OTTAWA – The federal government is being urged to take a hard look at rail safety in the wake of a disaster that devastated a small Quebec town this summer.
A Senate report released Thursday calls on Ottawa to commission an independent review of the regulations and industry practices of the country’s railways.
“Each major incident, whether in Canada or beyond our borders, must be carefully examined to learn what went wrong so that steps can be taken to prevent similar accidents in the future,” the document says.
“This is why the committee has recommended a major arm’s length review of safety in rail transportation.”
The report comes just weeks after an oil-laden freight train jumped the tracks and exploded in the Quebec town of Lac-Megantic.
The July 6 disaster, which killed 47 people and led to a mass evacuation in the community of 6,000, has since prompted a criminal investigation and several lawsuits.
Although the study began last November, Conservative Sen. Richard Neufeld said the Lac-Megantic disaster weighed on he and his colleagues on the Senate energy committee as they wrote the report.
“We were pretty well done looking at all the things we wanted to look at and were in the process of writing the report when that terrible accident happened,” said Neufeld, chairman of the committee.
The explosion focused the committee on the use of rail cars and the issue of liability, he added. One of the report’s 13 recommendations is that rail companies have enough insurance to cover major accidents.
The Senate committee also notes that Transport Canada has yet to implement all the recommendations from a December 2011 report by former environment commissioner Scott Vaughan on transporting dangerous goods by rail.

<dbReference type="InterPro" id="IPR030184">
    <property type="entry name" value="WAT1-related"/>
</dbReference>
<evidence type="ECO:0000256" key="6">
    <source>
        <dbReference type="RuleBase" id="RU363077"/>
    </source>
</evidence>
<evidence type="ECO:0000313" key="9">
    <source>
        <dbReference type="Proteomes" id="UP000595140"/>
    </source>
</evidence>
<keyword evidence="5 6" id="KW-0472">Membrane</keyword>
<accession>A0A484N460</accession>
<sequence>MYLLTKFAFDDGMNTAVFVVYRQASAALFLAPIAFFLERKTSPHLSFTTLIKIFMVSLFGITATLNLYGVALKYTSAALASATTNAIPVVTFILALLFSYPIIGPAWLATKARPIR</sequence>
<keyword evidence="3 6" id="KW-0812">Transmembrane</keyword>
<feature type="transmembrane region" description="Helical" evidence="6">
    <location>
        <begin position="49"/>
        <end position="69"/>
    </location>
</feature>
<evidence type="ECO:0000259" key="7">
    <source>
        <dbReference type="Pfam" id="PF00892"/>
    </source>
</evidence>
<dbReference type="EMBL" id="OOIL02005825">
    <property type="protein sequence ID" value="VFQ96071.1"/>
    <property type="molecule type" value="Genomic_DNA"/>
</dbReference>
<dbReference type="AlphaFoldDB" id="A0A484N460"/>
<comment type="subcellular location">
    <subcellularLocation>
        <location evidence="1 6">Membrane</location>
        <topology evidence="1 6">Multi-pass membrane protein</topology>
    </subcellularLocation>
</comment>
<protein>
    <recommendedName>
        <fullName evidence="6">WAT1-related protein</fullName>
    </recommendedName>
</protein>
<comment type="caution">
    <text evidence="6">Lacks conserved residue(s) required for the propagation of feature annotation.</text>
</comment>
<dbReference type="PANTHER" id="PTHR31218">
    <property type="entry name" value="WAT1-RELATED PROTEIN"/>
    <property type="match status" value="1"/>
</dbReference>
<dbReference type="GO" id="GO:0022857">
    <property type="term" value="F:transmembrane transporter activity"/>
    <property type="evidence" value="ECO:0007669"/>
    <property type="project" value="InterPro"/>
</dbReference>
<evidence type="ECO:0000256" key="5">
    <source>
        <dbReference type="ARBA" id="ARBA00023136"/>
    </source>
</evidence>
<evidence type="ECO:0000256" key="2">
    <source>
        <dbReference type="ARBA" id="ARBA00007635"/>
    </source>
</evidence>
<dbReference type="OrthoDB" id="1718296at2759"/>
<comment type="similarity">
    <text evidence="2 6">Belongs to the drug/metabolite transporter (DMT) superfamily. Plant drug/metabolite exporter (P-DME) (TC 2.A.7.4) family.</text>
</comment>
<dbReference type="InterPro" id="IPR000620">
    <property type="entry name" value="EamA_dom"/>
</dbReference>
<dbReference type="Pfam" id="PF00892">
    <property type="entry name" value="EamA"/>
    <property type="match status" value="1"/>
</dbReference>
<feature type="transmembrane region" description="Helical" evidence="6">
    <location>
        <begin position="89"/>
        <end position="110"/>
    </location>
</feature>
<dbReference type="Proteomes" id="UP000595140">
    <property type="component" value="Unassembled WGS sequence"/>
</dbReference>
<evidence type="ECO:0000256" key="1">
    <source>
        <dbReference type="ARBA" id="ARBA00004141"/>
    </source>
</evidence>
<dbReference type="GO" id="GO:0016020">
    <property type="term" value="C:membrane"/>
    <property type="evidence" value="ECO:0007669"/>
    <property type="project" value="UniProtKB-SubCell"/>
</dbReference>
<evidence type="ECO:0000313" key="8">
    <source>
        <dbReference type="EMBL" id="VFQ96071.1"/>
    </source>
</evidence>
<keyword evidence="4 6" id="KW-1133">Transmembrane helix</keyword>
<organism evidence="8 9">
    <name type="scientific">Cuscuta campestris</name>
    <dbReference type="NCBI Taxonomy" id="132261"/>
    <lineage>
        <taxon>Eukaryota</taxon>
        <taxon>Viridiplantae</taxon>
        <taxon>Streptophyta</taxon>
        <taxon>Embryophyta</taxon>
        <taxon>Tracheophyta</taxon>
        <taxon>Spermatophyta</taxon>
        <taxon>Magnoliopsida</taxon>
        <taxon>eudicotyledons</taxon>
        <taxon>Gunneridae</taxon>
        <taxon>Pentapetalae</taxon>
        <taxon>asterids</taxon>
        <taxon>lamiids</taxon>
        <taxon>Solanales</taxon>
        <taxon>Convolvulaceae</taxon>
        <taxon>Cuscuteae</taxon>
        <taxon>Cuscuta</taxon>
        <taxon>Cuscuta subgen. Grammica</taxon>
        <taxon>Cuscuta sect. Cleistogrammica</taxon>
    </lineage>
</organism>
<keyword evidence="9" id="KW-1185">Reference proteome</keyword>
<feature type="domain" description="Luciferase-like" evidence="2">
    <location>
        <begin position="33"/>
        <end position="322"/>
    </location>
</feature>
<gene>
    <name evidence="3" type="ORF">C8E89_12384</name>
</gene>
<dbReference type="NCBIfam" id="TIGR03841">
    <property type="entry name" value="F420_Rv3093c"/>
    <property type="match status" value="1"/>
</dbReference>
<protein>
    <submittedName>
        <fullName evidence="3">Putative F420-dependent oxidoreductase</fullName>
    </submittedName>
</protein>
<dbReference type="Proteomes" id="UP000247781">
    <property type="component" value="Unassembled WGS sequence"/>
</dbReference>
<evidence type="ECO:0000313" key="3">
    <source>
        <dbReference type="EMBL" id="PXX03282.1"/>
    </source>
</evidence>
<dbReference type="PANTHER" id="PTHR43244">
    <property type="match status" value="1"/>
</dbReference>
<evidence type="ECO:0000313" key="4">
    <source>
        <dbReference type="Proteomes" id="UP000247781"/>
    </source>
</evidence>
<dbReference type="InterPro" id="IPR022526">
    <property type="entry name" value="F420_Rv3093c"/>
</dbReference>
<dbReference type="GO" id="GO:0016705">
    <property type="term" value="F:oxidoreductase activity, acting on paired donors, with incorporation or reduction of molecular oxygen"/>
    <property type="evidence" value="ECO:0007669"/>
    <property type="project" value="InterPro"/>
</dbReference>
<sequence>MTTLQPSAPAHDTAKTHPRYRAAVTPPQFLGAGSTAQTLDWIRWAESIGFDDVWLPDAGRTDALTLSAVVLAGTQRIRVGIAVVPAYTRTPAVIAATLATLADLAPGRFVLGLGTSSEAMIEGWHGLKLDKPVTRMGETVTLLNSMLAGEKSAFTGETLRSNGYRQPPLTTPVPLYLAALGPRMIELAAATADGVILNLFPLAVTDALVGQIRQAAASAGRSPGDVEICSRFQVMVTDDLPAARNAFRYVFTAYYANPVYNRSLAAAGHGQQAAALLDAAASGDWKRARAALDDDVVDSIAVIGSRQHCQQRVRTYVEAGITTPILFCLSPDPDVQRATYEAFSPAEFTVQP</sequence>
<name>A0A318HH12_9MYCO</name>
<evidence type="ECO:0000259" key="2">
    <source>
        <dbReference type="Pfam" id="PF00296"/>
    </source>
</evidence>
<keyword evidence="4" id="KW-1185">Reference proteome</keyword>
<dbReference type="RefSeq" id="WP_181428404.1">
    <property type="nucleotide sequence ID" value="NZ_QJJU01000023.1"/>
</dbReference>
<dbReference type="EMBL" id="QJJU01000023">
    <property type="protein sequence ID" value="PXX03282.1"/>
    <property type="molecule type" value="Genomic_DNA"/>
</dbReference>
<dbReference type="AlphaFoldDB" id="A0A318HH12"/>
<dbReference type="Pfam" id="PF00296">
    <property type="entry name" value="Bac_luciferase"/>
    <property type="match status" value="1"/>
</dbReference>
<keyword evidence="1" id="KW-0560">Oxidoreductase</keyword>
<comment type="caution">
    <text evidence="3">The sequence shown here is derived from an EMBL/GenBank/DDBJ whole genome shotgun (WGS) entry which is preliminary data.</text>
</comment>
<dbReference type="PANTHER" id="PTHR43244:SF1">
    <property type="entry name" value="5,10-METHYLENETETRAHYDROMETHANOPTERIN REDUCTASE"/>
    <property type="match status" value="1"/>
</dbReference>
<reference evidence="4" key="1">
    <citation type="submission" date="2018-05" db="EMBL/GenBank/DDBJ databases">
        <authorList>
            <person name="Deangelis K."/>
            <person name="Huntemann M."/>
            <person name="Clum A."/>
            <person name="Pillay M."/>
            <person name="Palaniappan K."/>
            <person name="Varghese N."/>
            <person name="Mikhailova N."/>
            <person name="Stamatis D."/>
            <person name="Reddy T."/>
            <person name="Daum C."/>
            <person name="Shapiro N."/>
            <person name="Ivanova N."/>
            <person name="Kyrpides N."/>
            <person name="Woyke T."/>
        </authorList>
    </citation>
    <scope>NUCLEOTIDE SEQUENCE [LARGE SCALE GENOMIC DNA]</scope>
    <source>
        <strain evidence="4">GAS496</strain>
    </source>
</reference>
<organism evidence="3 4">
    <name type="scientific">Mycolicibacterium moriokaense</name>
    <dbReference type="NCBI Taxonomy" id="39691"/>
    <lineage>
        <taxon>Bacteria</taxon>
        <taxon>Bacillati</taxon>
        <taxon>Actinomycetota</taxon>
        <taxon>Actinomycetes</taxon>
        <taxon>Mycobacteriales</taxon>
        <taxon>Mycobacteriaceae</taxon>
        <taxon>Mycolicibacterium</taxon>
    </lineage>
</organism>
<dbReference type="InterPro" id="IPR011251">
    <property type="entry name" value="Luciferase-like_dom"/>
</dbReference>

Other recommendations relate to marine and pipeline safety. The report mentions the proposed Northern Gateway pipeline and Trans Mountain expansion project as two routes intended to carry oil to the West Coast.
The study is also being released as Calgary-based TransCanada Corp. holds consultations over its proposed west-to-east oil pipeline.
The $12-billion Energy East pipeline would carry western crude oil all the way to the East Coast.
The company plans to convert roughly 3,000 kilometres of its natural gas main line to ship oil from Alberta to Quebec and build an additional 1,400 kilometres of new pipe to Saint John, N.B.
From there, the crude could feed Irving Oil’s massive refinery and be shipped offshore.
However, critics of the proposed pipeline say the potential environmental risks are too great.
The Senate committee held 13 hearings and heard from 51 visits as it prepared its report.